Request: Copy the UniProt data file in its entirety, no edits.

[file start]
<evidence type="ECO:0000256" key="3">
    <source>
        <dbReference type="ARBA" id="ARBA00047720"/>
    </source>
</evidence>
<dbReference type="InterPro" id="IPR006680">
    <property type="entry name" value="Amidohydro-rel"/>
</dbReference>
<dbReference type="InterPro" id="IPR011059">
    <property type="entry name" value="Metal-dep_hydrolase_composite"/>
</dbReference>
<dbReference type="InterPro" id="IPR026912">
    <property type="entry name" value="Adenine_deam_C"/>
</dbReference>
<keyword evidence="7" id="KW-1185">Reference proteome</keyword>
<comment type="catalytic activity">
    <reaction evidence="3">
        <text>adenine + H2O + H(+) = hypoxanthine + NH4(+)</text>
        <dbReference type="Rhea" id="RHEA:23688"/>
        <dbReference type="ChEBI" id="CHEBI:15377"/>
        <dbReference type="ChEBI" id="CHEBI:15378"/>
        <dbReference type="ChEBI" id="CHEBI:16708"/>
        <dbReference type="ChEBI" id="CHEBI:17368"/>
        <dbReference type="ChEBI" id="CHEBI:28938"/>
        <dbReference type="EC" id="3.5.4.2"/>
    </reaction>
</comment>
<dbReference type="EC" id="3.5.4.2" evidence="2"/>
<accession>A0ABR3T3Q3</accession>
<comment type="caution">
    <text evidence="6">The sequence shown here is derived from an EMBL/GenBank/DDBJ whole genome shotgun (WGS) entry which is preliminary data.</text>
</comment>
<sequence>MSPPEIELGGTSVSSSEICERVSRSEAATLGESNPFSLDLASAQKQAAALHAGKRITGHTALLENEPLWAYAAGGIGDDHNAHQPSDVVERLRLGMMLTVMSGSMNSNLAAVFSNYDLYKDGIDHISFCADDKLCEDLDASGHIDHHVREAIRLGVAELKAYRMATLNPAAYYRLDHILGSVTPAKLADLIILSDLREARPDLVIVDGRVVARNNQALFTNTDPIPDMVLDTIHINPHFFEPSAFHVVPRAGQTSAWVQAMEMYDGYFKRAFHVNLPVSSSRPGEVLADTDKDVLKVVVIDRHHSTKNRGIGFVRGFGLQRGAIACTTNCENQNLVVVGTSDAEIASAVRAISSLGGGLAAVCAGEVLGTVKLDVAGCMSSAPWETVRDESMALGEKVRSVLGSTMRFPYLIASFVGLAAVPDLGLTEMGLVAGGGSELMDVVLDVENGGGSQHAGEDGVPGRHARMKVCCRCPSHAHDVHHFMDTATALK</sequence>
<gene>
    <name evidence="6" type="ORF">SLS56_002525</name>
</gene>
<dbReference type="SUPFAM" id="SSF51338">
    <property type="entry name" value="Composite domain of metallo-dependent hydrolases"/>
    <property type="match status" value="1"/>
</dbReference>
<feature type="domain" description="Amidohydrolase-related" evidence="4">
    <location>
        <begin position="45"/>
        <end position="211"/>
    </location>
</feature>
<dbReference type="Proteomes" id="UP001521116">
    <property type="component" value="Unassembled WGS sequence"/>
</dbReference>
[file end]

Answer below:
<evidence type="ECO:0000256" key="3">
    <source>
        <dbReference type="ARBA" id="ARBA00047720"/>
    </source>
</evidence>
<dbReference type="InterPro" id="IPR006680">
    <property type="entry name" value="Amidohydro-rel"/>
</dbReference>
<dbReference type="InterPro" id="IPR011059">
    <property type="entry name" value="Metal-dep_hydrolase_composite"/>
</dbReference>
<dbReference type="InterPro" id="IPR026912">
    <property type="entry name" value="Adenine_deam_C"/>
</dbReference>
<keyword evidence="7" id="KW-1185">Reference proteome</keyword>
<comment type="catalytic activity">
    <reaction evidence="3">
        <text>adenine + H2O + H(+) = hypoxanthine + NH4(+)</text>
        <dbReference type="Rhea" id="RHEA:23688"/>
        <dbReference type="ChEBI" id="CHEBI:15377"/>
        <dbReference type="ChEBI" id="CHEBI:15378"/>
        <dbReference type="ChEBI" id="CHEBI:16708"/>
        <dbReference type="ChEBI" id="CHEBI:17368"/>
        <dbReference type="ChEBI" id="CHEBI:28938"/>
        <dbReference type="EC" id="3.5.4.2"/>
    </reaction>
</comment>
<dbReference type="EC" id="3.5.4.2" evidence="2"/>
<accession>A0ABR3T3Q3</accession>
<comment type="caution">
    <text evidence="6">The sequence shown here is derived from an EMBL/GenBank/DDBJ whole genome shotgun (WGS) entry which is preliminary data.</text>
</comment>
<sequence>MSPPEIELGGTSVSSSEICERVSRSEAATLGESNPFSLDLASAQKQAAALHAGKRITGHTALLENEPLWAYAAGGIGDDHNAHQPSDVVERLRLGMMLTVMSGSMNSNLAAVFSNYDLYKDGIDHISFCADDKLCEDLDASGHIDHHVREAIRLGVAELKAYRMATLNPAAYYRLDHILGSVTPAKLADLIILSDLREARPDLVIVDGRVVARNNQALFTNTDPIPDMVLDTIHINPHFFEPSAFHVVPRAGQTSAWVQAMEMYDGYFKRAFHVNLPVSSSRPGEVLADTDKDVLKVVVIDRHHSTKNRGIGFVRGFGLQRGAIACTTNCENQNLVVVGTSDAEIASAVRAISSLGGGLAAVCAGEVLGTVKLDVAGCMSSAPWETVRDESMALGEKVRSVLGSTMRFPYLIASFVGLAAVPDLGLTEMGLVAGGGSELMDVVLDVENGGGSQHAGEDGVPGRHARMKVCCRCPSHAHDVHHFMDTATALK</sequence>
<gene>
    <name evidence="6" type="ORF">SLS56_002525</name>
</gene>
<dbReference type="SUPFAM" id="SSF51338">
    <property type="entry name" value="Composite domain of metallo-dependent hydrolases"/>
    <property type="match status" value="1"/>
</dbReference>
<feature type="domain" description="Amidohydrolase-related" evidence="4">
    <location>
        <begin position="45"/>
        <end position="211"/>
    </location>
</feature>
<dbReference type="Proteomes" id="UP001521116">
    <property type="component" value="Unassembled WGS sequence"/>
</dbReference>